Yes, that is another huge issue.  Infanticide targeted towards girls is just another unforeseen consequence of a central planning approach to population control.  I am trying to find a source, but I remember hearing that initially families in China were encouraged to have more children as a greater population was considered tied to economic growth, when really that's not necessarily true. 

Couple of disclaimers.  I'm not suggesting anything that could look in anything like selected genocide.  Instead of removing people, I was speculating on if we should just add less.  The thing is, that it's not just about resources.  It's also about jobs.  Like it or not, globalization is a reality.  More and more jobs of all stripes are moving overseas to countries with fewer worker protections, state welfare programs, environmental restrictions etc., and also have a massive population.  I'm thinking less on a world scale and more on a national scale within each First World country.  A thought many others and myself had had is this: "Why should I train so hard and pay so much money to learn how to do a job when there's a Chinese, Indian, or Mexican, who'll do the same job for a fraction of the cost?" Some food for thought.


Right now those countries where jobs are moving are experiencing their equivalent of the industrial revolution, except its going to take them significantly less time to catch up with the 1st world countries because countries like the US have already done the necessary technological research.    And as I said, be wary of the unforeseen consequences of going against natural economic growth. 

Offline Valencia

Re: Population control
« Reply #30 on: June 17, 2011, 11:58:06 AM »
Again, I really think that we should get over acting as independent nations. Mind you, I'm definitely not down for a OWO scenario. I just feel that we should start behaving like a species, because we're all human. No matter where we are from, and we all have the same needs. Culture is a great way to celebrate our diversity, but we really need to stand in solidarity for each other, with each other.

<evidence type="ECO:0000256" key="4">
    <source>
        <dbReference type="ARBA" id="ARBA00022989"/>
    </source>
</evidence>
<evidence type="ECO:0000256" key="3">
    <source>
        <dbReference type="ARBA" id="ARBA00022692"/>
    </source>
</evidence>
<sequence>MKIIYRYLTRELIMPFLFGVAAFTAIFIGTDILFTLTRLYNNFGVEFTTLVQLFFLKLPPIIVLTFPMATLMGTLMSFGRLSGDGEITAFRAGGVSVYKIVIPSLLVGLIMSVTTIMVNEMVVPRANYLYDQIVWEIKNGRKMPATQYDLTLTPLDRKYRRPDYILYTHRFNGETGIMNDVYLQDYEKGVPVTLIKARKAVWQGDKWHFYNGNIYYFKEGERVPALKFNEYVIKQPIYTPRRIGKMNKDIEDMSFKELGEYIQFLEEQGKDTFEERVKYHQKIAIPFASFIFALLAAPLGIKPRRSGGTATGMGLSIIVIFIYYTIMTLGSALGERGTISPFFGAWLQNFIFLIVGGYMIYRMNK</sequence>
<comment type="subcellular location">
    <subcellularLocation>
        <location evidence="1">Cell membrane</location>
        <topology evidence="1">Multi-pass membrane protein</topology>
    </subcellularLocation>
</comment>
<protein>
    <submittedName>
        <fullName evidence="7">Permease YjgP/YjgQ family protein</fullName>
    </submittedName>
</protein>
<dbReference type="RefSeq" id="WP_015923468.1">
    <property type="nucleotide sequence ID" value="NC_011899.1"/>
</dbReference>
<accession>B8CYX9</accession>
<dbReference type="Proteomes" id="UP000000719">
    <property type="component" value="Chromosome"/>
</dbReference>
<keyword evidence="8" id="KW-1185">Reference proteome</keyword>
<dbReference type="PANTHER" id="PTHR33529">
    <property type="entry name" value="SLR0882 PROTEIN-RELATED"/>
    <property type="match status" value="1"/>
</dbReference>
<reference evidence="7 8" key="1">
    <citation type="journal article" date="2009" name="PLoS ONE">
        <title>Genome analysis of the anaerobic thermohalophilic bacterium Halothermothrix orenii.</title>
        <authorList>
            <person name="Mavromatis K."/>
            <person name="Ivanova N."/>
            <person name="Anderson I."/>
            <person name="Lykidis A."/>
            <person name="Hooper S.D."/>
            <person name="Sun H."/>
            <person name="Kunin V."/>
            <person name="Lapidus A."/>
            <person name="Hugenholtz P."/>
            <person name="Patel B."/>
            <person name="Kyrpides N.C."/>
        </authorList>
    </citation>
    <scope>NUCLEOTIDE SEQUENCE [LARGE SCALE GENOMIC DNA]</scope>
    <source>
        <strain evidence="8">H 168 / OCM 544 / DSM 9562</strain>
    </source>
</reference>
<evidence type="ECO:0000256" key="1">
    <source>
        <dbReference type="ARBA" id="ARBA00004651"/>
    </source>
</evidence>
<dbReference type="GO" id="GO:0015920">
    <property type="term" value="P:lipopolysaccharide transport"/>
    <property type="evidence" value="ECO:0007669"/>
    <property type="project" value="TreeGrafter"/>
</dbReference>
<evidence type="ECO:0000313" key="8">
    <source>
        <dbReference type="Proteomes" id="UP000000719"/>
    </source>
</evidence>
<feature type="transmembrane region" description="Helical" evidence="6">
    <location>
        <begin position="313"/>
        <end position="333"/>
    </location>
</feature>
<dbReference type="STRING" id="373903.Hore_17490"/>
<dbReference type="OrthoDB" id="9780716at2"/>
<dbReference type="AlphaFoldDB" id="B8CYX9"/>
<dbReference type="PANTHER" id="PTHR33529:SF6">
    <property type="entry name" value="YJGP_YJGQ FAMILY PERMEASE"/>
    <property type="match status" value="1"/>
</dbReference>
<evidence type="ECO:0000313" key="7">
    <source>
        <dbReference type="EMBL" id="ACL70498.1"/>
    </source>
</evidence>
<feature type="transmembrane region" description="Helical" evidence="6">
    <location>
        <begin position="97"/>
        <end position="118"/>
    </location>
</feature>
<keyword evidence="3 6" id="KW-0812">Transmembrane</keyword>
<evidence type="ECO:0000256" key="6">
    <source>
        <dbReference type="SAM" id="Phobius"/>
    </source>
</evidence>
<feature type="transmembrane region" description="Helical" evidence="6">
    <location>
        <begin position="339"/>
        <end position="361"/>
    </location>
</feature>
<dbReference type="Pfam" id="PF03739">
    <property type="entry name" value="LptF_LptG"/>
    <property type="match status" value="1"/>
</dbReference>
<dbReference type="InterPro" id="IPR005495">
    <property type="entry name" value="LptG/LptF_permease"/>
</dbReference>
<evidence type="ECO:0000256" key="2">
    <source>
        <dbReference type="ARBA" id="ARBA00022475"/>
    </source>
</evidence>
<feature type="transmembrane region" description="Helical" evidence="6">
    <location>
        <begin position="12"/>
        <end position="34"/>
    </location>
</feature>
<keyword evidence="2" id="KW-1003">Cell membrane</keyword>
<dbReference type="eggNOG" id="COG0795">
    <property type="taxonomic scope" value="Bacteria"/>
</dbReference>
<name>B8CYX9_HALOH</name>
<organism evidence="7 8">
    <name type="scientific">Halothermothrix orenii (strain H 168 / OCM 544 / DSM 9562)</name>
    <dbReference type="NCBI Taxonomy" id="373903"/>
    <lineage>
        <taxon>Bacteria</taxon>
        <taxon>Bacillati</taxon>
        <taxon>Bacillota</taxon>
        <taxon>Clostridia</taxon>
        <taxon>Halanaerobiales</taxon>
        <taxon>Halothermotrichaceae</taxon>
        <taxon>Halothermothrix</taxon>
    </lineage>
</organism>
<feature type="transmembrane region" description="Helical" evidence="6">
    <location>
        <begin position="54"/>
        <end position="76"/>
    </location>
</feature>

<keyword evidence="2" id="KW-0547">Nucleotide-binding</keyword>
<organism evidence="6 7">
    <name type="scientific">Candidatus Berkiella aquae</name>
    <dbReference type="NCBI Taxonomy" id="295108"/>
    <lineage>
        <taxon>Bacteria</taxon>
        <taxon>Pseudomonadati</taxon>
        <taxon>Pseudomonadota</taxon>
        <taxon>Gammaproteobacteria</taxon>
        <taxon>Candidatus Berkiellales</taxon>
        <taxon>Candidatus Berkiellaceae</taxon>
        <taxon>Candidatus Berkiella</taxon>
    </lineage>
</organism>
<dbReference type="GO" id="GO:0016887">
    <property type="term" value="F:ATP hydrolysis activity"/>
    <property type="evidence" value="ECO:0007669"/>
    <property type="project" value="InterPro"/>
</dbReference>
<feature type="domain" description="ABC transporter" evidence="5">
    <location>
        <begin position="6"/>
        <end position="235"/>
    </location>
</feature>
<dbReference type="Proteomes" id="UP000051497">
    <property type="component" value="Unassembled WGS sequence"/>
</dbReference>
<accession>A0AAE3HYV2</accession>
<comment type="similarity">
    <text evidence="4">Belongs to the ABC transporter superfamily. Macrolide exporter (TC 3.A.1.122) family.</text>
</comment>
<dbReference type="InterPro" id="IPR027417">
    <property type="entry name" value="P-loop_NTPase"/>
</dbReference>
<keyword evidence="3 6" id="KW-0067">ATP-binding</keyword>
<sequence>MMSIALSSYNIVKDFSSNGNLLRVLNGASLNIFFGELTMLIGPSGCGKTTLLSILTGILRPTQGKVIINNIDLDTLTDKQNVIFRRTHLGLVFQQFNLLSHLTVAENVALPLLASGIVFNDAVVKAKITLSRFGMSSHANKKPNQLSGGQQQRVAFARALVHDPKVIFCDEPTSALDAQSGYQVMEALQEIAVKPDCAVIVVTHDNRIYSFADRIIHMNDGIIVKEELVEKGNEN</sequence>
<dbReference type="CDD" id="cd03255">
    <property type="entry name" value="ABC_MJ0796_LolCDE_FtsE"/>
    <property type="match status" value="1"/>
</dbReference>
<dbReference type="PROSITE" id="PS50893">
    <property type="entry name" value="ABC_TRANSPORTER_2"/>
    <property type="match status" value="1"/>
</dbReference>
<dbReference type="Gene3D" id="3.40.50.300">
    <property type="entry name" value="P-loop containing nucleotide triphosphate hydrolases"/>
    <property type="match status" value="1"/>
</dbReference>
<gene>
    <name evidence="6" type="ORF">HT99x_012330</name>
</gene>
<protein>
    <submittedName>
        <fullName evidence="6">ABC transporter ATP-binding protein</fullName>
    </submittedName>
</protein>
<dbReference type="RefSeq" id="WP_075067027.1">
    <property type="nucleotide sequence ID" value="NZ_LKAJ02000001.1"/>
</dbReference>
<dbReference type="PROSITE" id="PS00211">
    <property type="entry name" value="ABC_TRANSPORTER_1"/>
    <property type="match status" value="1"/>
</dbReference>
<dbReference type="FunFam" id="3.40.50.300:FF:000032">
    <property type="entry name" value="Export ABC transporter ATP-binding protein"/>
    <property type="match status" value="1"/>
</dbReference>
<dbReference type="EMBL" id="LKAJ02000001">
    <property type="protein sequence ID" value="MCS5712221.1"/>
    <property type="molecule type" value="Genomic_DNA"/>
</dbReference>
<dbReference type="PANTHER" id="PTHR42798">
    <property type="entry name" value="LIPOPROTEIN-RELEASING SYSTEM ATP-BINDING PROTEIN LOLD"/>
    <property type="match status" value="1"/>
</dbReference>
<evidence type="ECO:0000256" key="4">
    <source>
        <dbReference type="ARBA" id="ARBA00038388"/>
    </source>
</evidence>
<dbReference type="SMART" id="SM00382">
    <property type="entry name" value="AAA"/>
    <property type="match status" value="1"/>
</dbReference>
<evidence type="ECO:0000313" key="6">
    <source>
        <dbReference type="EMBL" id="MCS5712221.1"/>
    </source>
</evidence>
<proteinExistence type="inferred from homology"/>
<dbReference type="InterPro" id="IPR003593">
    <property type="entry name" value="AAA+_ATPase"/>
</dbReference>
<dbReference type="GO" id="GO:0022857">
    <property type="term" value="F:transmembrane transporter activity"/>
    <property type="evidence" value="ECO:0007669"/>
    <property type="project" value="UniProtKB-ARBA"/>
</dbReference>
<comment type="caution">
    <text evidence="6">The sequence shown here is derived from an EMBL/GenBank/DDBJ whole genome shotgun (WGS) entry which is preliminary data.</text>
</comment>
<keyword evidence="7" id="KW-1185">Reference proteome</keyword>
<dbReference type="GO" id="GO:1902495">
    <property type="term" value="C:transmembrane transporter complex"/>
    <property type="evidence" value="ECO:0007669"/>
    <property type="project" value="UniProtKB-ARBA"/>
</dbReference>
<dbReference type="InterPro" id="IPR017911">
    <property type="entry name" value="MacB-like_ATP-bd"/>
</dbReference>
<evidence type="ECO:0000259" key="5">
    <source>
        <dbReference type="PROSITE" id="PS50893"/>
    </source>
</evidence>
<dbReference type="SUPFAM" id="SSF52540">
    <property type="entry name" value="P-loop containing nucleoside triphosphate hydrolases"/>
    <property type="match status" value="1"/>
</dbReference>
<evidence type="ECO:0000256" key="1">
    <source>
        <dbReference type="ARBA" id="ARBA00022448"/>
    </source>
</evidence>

The technology that we possess ought to be applied for the entire planet, for people everywhere. But since we're so focused on 'taking care of our own', we're loosing alot of compassion I think. And the disinformation about fresh water shortages, lack of food and so on isn't the reality. We have the technology to step up to these issues, there's just a whole crap ton of bureaucracy in the way.

But I agree on legalizing voluntary euthanasia. I do nursing home visits with my TDI mastiff, and I really wish that some people would just be kind and allow these people to let themselves go. The fact that it's a crime to take your own life speaks of our society in a bad way.

Offline Zakharra

Re: Population control
« Reply #31 on: June 17, 2011, 12:46:52 PM »
 It's a nice thought, but unfortunately, I don't think there is a single species that works together as a while. Until  a world superstate is able to take over the world and enforce it's wll by military force, it's nothing but a dream. There's far far too many sub-groups that exist among humanity for there to be any real species cooperation.

Offline Malefique

Re: Population control
« Reply #32 on: June 22, 2011, 01:45:04 PM »
Actually the idea that Chinese families have been killing girl children is a bit of a misunderstanding; they used to, girl children often got 'scorpion in the cot' syndrome, but under China's control rules you only got one shot even if your child died.  If you had another after the death of your first, you still got penalised for having more than one child.  The real issue has been abortion of female foetuses,  since that didn't count.  The outlook isn't quite as bad as it seems, either.  Chinese men are looking to obtain brides in other countries, and there's been an upsurge in marriages between Chinese nationals and girls of Chinese origin in places like Britain and the US, and with non-chinese girls in countries like South Korea - which could actually have a positive impact on the population and economies of those countries.  Plus it may well lead to an improvement in life for Chinese gays, since the competition for brides will make it worth while for the state to encourage male-male couples.  Not so good for female-female couples, though, and there is the problem with kidnapping brides.